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Josh Petrie

Member Since 11 Jun 2003
Offline Last Active Private

#5309394 GameObject class doesn't draw a image but a white box instead

Posted by on 04 September 2016 - 09:59 AM

Not sure what you mean by "school-example type of inheritance", what's the difference between that and "good" inheritance?

 

In school they teach you things like "a triangle is-a shape" and a "car is-a vehicle." They are examples that are simple to grasp, but in practice they are problematic. A game object should almost certainly not be a sprite, in whole or in part. That implies a lot of things that are extremely inflexible: all game objects are visible sprites with position, no game object can have more than one associated sprite, et cetera.

 

As for your actual problem, you're not providing enough information to say. You should most more of the code. In particular it's unclear where all of your members are initialized and to what, and as another poster commented above, that's likely the culprit.




#5309389 Hostility in the field

Posted by on 04 September 2016 - 09:44 AM

Must it be infinite? Do you actually expect an applicant to tolerate any roadblock, spend any amount of resources to get a game programming job?

 

That's obviously not possible. It is true that you can take an expectation of "passion" to an extreme (that is, use "we want you to be passionate about game" to mean "we will work you overtime for months without compensation") that is unhealthy. It happens. Just like other bad things happen in the industry. But that doesn't mean that everybody does it. For most people having a desire to work in the industry is simply another one of the many positive aspects of a candidate that they look for when recruiting. It does not need to be a "requirement," just like a degree is not a "requirement" and you can get jobs without it. It is certainly a plus in the favor of the candidate, though, if he or she can demonstrate that they really enjoy and want to make games as a career.

 

After reading all of this, I am starting to wonder less if either of us are cut out for this field, and wonder more if this field is cut out for us. I still have the freedom of choice - thank providence; my young acquaintance is broke, hungry, and on his last month's rent. I can't possibly see how he can switch careers now unless there is one that requires exactly the same skills as a game developer demands - and even then, he won't have the experience of the field that those employers demand. You're watching one of your own (though it's obvious you don't feel any kinship) lose life's struggle and I see no ounce of remorse. I fear that next month I may find him on the sidewalk either begging for change - or worse, heaven forbid - lying in a pool of his own blood under a tall building.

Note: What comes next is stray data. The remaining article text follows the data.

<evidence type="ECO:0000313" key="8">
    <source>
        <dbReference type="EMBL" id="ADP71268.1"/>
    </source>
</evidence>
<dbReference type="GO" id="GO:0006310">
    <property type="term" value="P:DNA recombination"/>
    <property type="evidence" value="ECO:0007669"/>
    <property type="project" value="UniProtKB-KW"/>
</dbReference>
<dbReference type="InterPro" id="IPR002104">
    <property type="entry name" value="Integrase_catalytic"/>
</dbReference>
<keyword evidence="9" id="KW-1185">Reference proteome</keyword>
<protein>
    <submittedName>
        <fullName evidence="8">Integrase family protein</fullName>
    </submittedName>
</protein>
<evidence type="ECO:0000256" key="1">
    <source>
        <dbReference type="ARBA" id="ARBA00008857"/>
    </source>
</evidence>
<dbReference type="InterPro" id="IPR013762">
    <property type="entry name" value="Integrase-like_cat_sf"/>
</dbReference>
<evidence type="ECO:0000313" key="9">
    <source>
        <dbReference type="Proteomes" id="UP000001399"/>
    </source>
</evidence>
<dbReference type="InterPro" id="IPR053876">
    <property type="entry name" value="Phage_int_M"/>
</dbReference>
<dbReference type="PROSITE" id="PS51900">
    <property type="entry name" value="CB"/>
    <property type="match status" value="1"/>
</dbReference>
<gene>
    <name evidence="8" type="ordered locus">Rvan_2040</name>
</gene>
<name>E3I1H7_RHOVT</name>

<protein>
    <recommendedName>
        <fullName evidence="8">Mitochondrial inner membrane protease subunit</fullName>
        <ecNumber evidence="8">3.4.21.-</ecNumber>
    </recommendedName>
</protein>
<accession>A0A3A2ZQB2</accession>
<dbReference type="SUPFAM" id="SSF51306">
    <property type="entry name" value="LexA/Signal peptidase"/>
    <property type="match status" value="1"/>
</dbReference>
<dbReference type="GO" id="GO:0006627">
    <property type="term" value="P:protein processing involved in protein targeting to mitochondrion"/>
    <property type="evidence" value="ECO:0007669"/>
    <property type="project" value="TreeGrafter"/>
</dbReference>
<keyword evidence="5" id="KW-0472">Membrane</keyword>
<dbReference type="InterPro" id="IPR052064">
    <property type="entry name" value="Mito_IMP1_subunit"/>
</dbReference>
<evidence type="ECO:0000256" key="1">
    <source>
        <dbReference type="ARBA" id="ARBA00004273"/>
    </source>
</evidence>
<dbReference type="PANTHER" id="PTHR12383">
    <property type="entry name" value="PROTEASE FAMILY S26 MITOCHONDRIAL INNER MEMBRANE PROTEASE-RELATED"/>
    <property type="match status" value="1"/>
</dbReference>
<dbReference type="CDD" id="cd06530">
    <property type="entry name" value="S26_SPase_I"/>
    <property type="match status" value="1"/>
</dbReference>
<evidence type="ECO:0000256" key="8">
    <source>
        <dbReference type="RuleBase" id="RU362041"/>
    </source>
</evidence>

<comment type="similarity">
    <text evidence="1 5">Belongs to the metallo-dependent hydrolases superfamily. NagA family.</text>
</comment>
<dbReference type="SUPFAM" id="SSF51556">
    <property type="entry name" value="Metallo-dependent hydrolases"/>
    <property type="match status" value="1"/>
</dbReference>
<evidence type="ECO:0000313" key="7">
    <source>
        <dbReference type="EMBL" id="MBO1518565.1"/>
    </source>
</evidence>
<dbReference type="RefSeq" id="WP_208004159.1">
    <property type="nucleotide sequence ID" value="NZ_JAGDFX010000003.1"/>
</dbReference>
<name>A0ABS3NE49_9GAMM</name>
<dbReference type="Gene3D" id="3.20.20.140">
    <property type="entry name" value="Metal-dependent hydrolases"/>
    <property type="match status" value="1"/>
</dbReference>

I'm a little unclear at this point what the aim of this thread is; I feel like we have wandered off on a slight tangent.

 

What sort of answers are you looking for at this point, and to what questions?




#5309299 Hostility in the field

Posted by on 03 September 2016 - 08:41 AM

"

"People who are slow and methodical may work well in other jobs, but tend not do well in software";

 

Being slow and methodical can be fine, but it is also correlated with not being particular agile. In software development, especially in games development, there can be a lot of sudden shifts in the direction of one's tasks due to various changing requirements. Maybe some system reached a prototype stage and was determined to be really boring and needs to be cut or reworked. Maybe you do need a demo for E3 even though your publisher said last week that you didn't. Maybe the system you checked in four days ago and which you've now moved on from has a sudden, mission-critical bug and you need to drop everything to fix it. 

 

If weathering those sudden randomizations of your task list is difficult for somebody, that somebody may find it more frustrating than they'd like working in games.

 

Second, you mention passion - a lot. I've never seen the word passion mentioned that many times in a safe-for-work context.

 

Most of the time when reasonable people say refer to a "passion" for working in the industry they just mean "do you want to work in the industry?" (As opposed to "are you just in this for the money/benefits/whatever?) Most reasonable people, at least. Frob is a reasonable person, so I would not let the term scare you off.